How-Tos

How To Boot Scan A Mac With APFS And FileVault 2

Hi, I’m Rich Frawley and I’m the Digital Forensic Specialist with ADF Solutions. Today we are going to conduct a boot scan of a MacBook Air that has APFS and FileVault 2 enabled.

At this point you have decided on a search profile or profiles to use and and prepared your collection key.

When conducting a boot scan, Digital Evidence Investigator is forensically sound. This means that no changes are made to the target media.

Prior to conducting a boot scan, establish how many USB ports are available and determine if the four-port USB hub is required. Two ports are required in order to complete a scan: one for the collection key and one for the authentication key. Once the scan has started, the authentication key can be removed.

As you can see here, I have my collection key inserted; I have my authentication key ready to go; I have my four-port hub; and I also have an external drive, should I want to image this when the scan is complete.

With the MacBook Air, in order to boot to the USB device we will hold the Option key after pushing and releasing the Power button. You can see I have three devices available to me: I have the System drive and my USB device, which is broken down into a Windows boot and an EFI boot; either will work.

When booting to the collection key, Digital Evidence Investigator will automatically launch the application to scan the computer. No user input is normally required within the Windows boot manager.

Once DEI has launched, there are two options available: ‘Scan Computer’ and ‘Image Computer.’ To proceed with the boot scan, click on ‘Scan Computer.’

You can see my target devices: the physical drive up on top, partitions below; and I have my APFS partition, which is encrypted.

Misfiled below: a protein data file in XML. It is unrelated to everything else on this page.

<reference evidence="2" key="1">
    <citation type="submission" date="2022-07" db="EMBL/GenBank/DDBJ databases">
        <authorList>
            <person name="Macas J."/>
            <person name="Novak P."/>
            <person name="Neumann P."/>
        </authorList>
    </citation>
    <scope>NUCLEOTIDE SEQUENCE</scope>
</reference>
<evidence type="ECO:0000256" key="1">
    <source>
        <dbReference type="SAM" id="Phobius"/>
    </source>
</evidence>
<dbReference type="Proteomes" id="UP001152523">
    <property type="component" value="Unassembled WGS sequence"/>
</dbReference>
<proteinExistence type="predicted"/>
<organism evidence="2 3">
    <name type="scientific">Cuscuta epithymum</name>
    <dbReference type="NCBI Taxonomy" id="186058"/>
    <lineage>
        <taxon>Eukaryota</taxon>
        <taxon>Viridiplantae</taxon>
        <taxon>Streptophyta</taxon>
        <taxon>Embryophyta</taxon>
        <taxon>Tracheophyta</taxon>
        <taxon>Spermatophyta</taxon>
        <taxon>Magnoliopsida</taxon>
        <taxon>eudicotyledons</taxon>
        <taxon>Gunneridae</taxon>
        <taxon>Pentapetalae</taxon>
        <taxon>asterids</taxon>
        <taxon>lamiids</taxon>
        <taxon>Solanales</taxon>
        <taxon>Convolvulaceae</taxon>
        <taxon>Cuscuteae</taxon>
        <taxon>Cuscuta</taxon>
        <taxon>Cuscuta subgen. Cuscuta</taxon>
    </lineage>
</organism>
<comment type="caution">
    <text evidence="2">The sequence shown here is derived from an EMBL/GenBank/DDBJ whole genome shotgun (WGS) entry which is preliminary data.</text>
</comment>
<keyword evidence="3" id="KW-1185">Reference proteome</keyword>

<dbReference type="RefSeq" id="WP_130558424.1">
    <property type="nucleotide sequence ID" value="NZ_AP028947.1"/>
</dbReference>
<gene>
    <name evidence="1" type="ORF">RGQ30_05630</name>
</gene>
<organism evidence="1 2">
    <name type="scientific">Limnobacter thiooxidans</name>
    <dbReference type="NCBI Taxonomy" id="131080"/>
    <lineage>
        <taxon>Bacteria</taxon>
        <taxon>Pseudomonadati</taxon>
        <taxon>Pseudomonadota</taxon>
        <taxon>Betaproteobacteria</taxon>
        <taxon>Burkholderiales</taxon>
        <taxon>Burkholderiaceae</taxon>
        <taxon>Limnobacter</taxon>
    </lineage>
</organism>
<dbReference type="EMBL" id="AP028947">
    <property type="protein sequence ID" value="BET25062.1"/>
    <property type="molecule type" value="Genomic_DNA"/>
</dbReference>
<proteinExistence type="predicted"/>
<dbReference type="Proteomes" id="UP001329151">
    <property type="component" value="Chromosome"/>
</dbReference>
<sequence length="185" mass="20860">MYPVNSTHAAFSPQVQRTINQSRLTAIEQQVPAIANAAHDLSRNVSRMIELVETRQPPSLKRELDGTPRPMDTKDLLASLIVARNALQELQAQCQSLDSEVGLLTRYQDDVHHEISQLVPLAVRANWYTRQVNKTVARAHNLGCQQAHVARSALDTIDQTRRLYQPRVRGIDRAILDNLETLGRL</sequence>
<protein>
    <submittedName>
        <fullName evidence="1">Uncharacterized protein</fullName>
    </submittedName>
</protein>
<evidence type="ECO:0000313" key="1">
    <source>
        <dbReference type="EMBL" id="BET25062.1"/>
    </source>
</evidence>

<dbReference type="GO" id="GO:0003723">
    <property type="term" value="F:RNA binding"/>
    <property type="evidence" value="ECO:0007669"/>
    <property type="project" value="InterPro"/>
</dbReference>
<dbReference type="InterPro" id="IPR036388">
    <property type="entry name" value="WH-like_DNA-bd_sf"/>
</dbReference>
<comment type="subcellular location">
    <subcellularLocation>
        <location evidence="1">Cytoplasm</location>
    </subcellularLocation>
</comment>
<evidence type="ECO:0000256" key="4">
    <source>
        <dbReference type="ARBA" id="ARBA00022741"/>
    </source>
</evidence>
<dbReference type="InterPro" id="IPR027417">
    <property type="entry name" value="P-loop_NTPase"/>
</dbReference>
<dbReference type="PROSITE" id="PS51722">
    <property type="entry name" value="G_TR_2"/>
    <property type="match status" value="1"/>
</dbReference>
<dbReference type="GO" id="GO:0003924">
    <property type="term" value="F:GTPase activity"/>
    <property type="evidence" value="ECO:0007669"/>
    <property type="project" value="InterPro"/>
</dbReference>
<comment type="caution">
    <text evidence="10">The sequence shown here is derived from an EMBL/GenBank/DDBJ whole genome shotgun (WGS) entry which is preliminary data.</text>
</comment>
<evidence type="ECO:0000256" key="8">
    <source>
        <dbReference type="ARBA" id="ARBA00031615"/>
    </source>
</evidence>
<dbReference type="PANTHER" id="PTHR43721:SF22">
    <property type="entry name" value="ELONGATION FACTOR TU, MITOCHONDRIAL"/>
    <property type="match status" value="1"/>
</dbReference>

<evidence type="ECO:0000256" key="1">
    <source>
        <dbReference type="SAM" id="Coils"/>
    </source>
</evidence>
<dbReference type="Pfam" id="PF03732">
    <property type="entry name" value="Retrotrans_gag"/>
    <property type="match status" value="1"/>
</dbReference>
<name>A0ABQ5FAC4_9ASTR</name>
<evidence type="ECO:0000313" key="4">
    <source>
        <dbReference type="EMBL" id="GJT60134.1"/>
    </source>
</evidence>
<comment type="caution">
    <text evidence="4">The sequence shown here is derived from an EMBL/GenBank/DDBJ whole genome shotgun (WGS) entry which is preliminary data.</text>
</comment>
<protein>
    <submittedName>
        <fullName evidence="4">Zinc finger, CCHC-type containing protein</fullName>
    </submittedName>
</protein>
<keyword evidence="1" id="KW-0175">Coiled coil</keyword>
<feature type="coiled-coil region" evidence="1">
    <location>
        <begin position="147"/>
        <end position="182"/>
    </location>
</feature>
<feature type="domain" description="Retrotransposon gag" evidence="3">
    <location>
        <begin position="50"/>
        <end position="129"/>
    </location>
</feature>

If I select this partition it gives me the option to unlock the partition; here’s where I would enter my password or recovery key, and select ‘OK.’ And now my drive is unlocked and ready to scan.

I select my search profile, give it a name, and select ‘Scan.’

You see it’s asking for the license. I can place in the authentication key. Once the authentication key is recognised, the scan will commence and you can remove that authentication key and now move on to another computer with another collection key and the authentication key.

Now that the scan has completed, I select ‘OK,’ and I’m given the option to go in to view my results, or to image the drive.

If I select ‘Image’ it gives me the physical drive to image here, and then I connect my external drive that I’m going to save my forensic image to.

Now you can see my source is the internal SSD drive; my destination is the drive I just plugged in; the image name; the format I want to save it to; and then I have some fields that I can fill out down here, pertaining to my specific needs. I can verify the image after it has been completed, and then select ‘Image’ to commence.

That’s all for this video; thank you for your time.

Request a free trial at TryADF.com.

About Scar de Courcier

Scar de Courcier is Senior Editor at Forensic Focus.

Discussion

No comments yet.

Leave a Reply

Fill in your details below or click an icon to log in:

WordPress.com Logo

You are commenting using your WordPress.com account. Log Out /  Change )

Google photo

You are commenting using your Google account. Log Out /  Change )

Twitter picture

You are commenting using your Twitter account. Log Out /  Change )

Facebook photo

You are commenting using your Facebook account. Log Out /  Change )

Connecting to %s

This site uses Akismet to reduce spam. Learn how your comment data is processed.

Enter your email address to subscribe to this blog and receive notifications of new posts by email.

Join 1,271 other followers

%d bloggers like this: